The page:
this used to be my high speed playground…

Last week Cingular announced their initial rollout of 3G services. Before the SBC acquisition of AT&T wireless, there was a core group of UMTS test markets; Dallas, Detroit, Phoenix, San Diego, San Francisco, and Seattle. At the beginning of the ATTWS to Cingular transition, there were talks of keeping the UMTS markets alive but looking at the message boards, users were being offered one-time inconvenience packages for UMTS service outages. With the dismantling of the domain, all information about subscribing to 3G services for now “Cingular Blue” customers were now closed.

All year, we’ve seen the rollout of the EVDO 3G services by Verizon and Sprint. Granted, this is a large country and there are lots of mobile subscribers out there to which 3G means nothing. To us gear heads and technophiles, this is just another cool-tool swinging on the batman utility belt, or in my case the hipster sling bag or Cafe Bag. The huge problem is that there needs to be a profitable hook for 3G. In the United States, the world of mobitainment is in its infancy. WAP sites aren’t generally geared for the go-go media saturated American market, so mobile phone carriers waited to roll out content when the bandwidth was able to handle what we apparently want to see. The problem is, that we aren’t a culture of phone-gazers. Unlike in Japan, we don’t have a contingency of fashionista girls traipsing the streets of megalopolis socially networking with other fashionistas pushing the limits of mobile communications. We use our phones to natter on about the most mundane portions of our lives. Services like text messaging and WAP were big in other countries because it was a cheaper alternative to voice transactions. Now with the internet thrusting into the operational core of major media firms, heck all businesses for that matter, there is an emerging desire for truly mobile internet access. Sure, there are traditionalists that sit down in public hotspots to surf the internet (in the matter of full disclosure, I am one of those people), but that’s not good enough anymore. I want to be able to surf the internet at a reasonably fast connection while being chauffeured around the countryside. Fanciful dreaming yes, but being in the first world, I expect to be wrapped in geeky unguents. Unfortunately, the America is full of average Americans who don’t want this unadulterated bandwidth coursing through their pockets. I don’t know the hard numbers of people who enjoy the 30 second video clips of television shows, ostensibly a way to generate buzz about a failing show, on their tiny mobile phone screens. My best guess is that there isn’t a lot, and on top of that I bet they don’t want to pay a premium to access this media. It is the masses and services that have chosen to add a mobile component like Yahoo Flickr, Google, CNN, BBC, and TextAmerica, that push the need for better mobile access.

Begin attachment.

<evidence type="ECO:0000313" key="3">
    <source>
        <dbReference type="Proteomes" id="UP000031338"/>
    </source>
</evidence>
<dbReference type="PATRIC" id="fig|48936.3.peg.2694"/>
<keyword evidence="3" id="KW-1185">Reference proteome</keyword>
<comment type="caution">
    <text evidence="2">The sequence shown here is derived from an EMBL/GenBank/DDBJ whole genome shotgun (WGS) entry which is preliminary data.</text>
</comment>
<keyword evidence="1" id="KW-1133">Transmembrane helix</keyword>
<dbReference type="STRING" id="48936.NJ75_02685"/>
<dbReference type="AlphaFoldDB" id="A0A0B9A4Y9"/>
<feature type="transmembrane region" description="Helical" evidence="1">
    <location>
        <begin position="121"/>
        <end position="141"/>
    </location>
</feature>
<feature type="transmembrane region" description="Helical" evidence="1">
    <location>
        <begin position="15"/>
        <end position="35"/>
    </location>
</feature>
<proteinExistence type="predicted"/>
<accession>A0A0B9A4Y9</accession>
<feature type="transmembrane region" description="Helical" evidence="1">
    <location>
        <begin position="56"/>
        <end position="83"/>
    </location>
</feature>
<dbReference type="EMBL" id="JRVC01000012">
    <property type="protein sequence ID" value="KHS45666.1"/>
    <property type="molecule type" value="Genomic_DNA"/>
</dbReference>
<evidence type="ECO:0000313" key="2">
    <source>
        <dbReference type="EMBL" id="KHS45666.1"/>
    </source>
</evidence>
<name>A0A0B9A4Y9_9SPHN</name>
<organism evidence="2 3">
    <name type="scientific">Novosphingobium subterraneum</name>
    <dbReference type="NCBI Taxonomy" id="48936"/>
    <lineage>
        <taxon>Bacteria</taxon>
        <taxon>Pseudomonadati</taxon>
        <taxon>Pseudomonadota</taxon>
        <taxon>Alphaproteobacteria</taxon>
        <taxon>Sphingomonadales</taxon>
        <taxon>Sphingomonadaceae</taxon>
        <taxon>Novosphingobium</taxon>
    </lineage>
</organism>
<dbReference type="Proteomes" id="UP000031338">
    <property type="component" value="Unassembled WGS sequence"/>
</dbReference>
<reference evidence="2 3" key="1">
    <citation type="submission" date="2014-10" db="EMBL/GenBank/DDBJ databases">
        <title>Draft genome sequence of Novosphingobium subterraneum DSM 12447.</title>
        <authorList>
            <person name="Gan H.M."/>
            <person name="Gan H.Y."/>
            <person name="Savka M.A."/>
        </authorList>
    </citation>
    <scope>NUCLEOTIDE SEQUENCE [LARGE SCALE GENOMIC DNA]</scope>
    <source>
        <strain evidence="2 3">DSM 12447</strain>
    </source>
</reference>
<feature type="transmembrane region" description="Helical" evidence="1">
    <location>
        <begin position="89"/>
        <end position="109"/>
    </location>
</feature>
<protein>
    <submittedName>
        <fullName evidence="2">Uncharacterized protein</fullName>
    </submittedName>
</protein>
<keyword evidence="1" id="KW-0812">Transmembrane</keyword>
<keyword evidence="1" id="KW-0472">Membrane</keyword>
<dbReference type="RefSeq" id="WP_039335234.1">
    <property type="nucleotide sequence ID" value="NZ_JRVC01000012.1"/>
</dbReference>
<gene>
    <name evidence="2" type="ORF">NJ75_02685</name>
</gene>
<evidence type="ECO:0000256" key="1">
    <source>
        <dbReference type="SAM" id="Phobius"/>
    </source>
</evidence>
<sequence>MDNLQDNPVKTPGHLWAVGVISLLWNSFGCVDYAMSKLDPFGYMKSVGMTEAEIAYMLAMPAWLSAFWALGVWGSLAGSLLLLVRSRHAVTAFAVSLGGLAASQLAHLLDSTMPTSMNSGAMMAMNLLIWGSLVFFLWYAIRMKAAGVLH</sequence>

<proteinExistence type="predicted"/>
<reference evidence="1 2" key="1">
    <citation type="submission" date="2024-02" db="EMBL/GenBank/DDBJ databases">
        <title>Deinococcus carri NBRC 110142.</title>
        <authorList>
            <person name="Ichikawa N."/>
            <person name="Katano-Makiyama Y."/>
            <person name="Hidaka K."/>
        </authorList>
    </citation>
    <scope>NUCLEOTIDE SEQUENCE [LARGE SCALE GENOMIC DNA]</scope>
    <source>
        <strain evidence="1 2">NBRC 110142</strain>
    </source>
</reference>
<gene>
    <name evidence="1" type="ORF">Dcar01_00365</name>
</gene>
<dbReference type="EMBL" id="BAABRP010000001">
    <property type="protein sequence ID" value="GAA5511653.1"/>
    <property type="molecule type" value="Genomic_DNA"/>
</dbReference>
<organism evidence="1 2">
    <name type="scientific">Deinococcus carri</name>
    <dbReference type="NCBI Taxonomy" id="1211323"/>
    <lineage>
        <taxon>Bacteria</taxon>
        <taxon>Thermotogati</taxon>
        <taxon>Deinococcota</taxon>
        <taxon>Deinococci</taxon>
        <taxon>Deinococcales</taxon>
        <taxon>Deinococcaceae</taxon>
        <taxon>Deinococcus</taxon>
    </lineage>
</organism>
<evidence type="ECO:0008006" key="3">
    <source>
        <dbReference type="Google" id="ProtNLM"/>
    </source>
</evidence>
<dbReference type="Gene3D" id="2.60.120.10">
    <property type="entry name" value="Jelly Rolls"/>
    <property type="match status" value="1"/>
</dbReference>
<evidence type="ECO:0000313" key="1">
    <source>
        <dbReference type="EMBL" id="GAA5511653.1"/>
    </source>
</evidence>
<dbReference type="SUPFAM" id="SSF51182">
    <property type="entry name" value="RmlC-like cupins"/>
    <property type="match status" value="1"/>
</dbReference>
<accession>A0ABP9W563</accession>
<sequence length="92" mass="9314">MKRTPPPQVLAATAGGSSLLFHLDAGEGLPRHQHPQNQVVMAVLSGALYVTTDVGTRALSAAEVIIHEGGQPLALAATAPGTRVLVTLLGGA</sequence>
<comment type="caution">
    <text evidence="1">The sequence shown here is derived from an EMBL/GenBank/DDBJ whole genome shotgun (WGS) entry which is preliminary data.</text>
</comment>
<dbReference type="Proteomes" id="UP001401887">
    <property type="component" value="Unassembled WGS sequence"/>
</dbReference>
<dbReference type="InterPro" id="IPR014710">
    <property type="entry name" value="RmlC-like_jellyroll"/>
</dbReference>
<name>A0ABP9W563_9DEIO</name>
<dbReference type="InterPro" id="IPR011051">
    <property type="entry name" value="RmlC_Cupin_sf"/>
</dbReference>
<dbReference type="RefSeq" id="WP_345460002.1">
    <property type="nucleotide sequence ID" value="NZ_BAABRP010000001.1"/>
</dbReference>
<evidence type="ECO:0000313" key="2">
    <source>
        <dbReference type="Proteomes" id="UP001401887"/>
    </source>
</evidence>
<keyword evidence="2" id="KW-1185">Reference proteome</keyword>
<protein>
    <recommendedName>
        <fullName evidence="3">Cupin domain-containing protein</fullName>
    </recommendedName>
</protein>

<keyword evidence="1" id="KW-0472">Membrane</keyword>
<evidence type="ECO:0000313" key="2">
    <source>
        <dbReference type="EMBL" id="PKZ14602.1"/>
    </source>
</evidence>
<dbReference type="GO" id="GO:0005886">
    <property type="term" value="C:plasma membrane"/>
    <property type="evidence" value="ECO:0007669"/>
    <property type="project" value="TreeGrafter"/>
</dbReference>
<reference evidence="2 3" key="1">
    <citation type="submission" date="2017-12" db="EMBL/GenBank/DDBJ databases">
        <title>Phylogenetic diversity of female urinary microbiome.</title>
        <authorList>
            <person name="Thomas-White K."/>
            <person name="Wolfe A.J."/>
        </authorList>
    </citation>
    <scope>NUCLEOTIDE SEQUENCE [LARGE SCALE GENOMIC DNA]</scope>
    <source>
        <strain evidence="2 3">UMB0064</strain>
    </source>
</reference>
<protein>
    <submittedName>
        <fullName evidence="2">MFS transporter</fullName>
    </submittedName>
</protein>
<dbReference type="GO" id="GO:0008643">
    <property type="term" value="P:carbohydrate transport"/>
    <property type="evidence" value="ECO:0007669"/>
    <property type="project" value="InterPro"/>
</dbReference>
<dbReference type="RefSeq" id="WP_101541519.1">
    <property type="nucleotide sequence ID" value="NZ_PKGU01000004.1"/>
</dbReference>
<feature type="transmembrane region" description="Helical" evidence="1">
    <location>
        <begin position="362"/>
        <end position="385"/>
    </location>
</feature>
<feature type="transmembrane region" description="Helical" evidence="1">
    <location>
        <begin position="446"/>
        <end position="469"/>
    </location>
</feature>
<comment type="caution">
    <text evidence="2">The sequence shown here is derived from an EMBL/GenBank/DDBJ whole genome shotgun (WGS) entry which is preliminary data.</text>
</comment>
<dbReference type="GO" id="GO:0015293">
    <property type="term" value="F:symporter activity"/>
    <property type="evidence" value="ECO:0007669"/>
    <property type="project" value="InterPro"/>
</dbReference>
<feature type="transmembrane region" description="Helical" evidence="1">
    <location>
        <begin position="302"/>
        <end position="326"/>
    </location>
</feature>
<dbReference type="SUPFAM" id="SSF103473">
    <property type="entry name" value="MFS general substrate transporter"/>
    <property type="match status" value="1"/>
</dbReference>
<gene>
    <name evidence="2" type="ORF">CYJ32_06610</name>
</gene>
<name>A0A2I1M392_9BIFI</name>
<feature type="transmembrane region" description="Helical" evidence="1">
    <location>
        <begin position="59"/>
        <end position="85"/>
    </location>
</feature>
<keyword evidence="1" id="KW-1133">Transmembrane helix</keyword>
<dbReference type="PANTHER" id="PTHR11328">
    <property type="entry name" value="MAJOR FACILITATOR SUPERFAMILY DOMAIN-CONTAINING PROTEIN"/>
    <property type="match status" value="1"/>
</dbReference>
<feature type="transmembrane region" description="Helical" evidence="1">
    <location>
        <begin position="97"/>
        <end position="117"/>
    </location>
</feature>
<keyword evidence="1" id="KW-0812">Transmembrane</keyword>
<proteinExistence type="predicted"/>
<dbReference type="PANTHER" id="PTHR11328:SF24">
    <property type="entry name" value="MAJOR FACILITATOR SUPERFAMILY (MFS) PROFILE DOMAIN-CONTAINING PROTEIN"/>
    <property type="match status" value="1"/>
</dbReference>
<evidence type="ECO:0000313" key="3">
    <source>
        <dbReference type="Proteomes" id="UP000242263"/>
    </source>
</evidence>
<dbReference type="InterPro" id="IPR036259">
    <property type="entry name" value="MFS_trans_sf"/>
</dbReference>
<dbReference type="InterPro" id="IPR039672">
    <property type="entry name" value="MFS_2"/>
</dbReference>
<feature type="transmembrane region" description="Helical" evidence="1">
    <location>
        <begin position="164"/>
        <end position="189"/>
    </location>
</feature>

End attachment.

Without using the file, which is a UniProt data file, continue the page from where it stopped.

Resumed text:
Business people can afford this by claiming it as a necessary expense, but that doesn’t help the content get any better. I do subscribe to a data plan to allow for mobile communications. I wanted the UMTS service and I live in the area that AT&T marked as covered. I would like to consider myself a mobile professional, but only in the sense that I work as a professional and I happen to like mobile communications, they aren’t tied together by any means. Reports of Cingular launching HSPDA with UMTS services were very thrilling. I saw myself importing a Japanese UMTS phone… All hopes were dashed when I saw that the initial market for their “BroadbandConnect” service is not going to be laid over the UMTS infrastructure in Michigan. Why did Cingular decide not to build here? AT&T was bold enough to test market here, why not include it in the release? I can understand if there was a lack of interest in the service, but towers were built, people subscribed, kiosks were erected to tout the service. What I fear is that the state economy or the cooling auto industry is what kept us from the roll out.

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